Balance of performance

In sports car racing, balance of performance (abbreviated BoP) is a regulation and mechanism that maintains parity between competing vehicles by adjusting limits on a car's parameters, such as horsepower, weight, engine management, and aerodynamics to prevent a single manufacturer from becoming dominant in a racing class or series.

HistoryEdit

The origin of the term "balance of performance" dates back to the creation of Group GT3 in 2005 for the 2006 racing season, using experience learned from homologation special phenomenon in previous GT classes,[1] although other series such as British Touring Car Championship and Japanese Super GT series had applied similar concept in the past (and still in effect today) called success ballast, which only affected the weight of a competing car for each round. (Deutsche Tourenwagen Masters also previously featured a success ballast system named as BoP between 2015 to 2017 until it was scrapped with two races left in the 2017 season). The aim of the system is to allow development of various racing models within a class, without leading to expensive development wars between manufacturers.[1] The system was later adopted for other production-based racing classes such as Group GT4, LM GTE and TCR Touring Cars. Although one-make, open-wheel and prototype car racing typically do not use a BoP system, a similar system was devised for LMP1 class in FIA World Endurance Championship called equivalence of technology (abbreviated EoT), that allows for parity between hybrid and non-hybrid cars in the class.[2] Additionally, DPi cars in the IMSA WeatherTech SportsCar Championship are subject to balance of performance as well.[3]

MechanismEdit

Balance of performance is assigned by testing and analysis of a certain model's performance through previous races, although alternate methods may be used if the competing vehicle is new. For example, for GT3 cars, SRO holds two BoP tests a year at Circuit Paul Ricard, with cars driven by professional racing drivers who would have driven the car, to assess the performance of, and thus assign the BoP, of each car.[1] These cars are equipped with a organizer-supplied telemetry device so that the organizer can gather data to allow the balancing of the cars, with new-to-class cars also subject to wind tunnel and dynometer testing. Once the results are obtained, various aspects of the car that can affect the car's performance such as engine horsepower, vehicle weight, aerodynamics, are then adjusted.[3][4] By analyzing performance patterns of each car, organizers can change BoP of a car at any point during the season.[5] Different series or organizers may calculate BoP differently depending on the conditions, with IMSA and ACO applying different BoP calculation for LM GTE cars in their respective series,[6][5] while BoP for GT3 cars participating in Super GT's GT300 class are optimized to allow competition against cars built exclusively for the series,[7] and TCR has a unique feature called compensation weight, as a further mechanism to balance the cars.[8]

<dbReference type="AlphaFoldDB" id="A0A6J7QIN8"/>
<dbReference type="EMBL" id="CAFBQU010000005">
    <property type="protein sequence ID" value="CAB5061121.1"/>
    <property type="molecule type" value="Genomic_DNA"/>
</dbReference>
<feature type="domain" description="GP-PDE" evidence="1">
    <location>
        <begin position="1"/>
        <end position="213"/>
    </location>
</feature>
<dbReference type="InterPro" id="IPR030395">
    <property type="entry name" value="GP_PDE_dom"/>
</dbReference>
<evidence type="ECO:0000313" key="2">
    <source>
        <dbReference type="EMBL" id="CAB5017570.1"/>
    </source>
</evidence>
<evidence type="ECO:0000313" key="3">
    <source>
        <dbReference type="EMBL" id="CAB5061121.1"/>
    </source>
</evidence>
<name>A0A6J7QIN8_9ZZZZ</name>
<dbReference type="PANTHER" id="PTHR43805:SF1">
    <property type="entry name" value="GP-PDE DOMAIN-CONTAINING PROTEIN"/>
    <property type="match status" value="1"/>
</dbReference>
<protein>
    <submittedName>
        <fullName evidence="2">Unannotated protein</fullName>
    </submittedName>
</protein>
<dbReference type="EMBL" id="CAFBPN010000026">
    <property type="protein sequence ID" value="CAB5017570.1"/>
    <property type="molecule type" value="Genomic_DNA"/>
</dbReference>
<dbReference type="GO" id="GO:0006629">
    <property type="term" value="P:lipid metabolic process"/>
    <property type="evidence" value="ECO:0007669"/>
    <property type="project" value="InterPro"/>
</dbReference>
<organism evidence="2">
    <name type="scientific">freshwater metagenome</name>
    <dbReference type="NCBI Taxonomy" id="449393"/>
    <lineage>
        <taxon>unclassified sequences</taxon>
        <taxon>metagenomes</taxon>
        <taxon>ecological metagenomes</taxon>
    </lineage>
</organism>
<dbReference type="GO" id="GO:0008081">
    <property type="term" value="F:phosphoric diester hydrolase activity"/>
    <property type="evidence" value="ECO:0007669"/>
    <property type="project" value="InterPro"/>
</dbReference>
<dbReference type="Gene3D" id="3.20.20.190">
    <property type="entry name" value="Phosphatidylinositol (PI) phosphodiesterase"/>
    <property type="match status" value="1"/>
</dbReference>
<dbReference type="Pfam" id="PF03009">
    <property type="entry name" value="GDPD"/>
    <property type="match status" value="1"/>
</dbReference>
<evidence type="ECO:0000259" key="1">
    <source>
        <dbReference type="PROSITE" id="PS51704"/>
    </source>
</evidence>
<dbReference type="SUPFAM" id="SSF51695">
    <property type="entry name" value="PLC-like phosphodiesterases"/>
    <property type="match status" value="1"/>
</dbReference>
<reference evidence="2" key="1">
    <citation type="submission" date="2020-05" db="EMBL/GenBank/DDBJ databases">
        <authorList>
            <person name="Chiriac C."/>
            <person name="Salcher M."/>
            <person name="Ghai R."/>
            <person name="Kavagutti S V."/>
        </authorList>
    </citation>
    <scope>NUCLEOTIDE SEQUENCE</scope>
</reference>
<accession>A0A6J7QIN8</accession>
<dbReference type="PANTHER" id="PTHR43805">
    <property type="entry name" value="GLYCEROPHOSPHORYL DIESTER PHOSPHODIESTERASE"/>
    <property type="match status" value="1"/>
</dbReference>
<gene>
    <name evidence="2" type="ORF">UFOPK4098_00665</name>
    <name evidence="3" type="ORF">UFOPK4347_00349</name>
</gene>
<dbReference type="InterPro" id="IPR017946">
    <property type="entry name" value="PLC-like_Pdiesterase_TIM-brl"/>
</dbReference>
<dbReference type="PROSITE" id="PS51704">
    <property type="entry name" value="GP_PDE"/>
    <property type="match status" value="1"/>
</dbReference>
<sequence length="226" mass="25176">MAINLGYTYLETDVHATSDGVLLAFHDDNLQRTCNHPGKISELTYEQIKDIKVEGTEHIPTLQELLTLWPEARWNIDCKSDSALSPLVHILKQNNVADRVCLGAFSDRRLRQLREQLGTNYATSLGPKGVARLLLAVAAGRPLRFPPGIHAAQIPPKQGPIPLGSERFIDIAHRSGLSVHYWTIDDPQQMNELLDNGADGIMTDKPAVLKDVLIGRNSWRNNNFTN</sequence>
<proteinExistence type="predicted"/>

Some manufacturers have been accused of sandbagging, where a car would purposely underperform during a test, or during certain races, to receive favorable results later; for example, rival teams accused the Ford GT (run by Chip Ganassi Racing) of sandbagging during the 2016 FIA World Endurance Championship season, even after performance adjustments after the qualifying for 2016 24 Hours of Le Mans.[9][5] Various rules have been made to deter this; for example, IMSA mandated any car that is found to be sandbagging during the Roar Before the 24 (a testing session leading to the 24 Hours of Daytona race) at their discretion to serve a five-minute stop and go penalty starting from 2014 season if a team is caught sandbagging during the sessions (penalties are served differently if the sandbagging was discovered after the end of the sessions),[10] although instances of sandbagging were still found as of 2019 race.[11]

Several racing games, such as Gran Turismo Sport and Assetto Corsa Competizione, also features a simulated balance of performance for each playable car as part of the games' game balance mechanism.

ReferencesEdit

  1. ^ a b c Sportscar365 Staff. "Inside SRO's BoP System". Sportscar365. Retrieved 30 August 2020.
  2. ^ "Equivalence of Technology". FIA World Endurance Championship. Retrieved 30 August 2020.
  3. ^ a b IMSA Wire Service. "Understanding IMSA's Balance of Performance and Why It's Necessary". Autoweek. Retrieved 30 August 2020.
  4. ^ Kilbey, Stephen. "Understanding Balance Of Performance". Dailysportscar. Retrieved 30 August 2020.
  5. ^ a b c Austin, Michael. "Ford GT dominates Le Mans qualifying, gets slapped with performance adjustment". Autoblog. Retrieved 30 August 2020.
  6. ^ Dagys, John. "Ujhasi: IMSA, WEC Succeeding in "Different Ways" of Achieving BoPs". Sportscar365. Retrieved 30 August 2020.
  7. ^ Dagys, John. "SRO to Create Specialized GT3 BoP for Super GT - Sportscar365". Sportscar365. Retrieved 27 July 2017.
  8. ^ Kinch, Phil. "TCR Talk Explains: The Balance of Performance & Compensation Weight". TCR Talk. Retrieved 30 August 2020.
  9. ^ Dagys, John. "Ford Fights Back on Sandbagging Allegations". Sportscar365. Retrieved 30 August 2020.
  10. ^ Dagys, John. "IMSA's New Anti-Sandbagging Rule Explained". Sportscar365. Retrieved 30 August 2020.
  11. ^ Smith, Steven Cole. "Sandbagging Was Alive and Well at the IMSA Roar Before the 24 at Daytona". Autoweek. Retrieved 30 August 2020.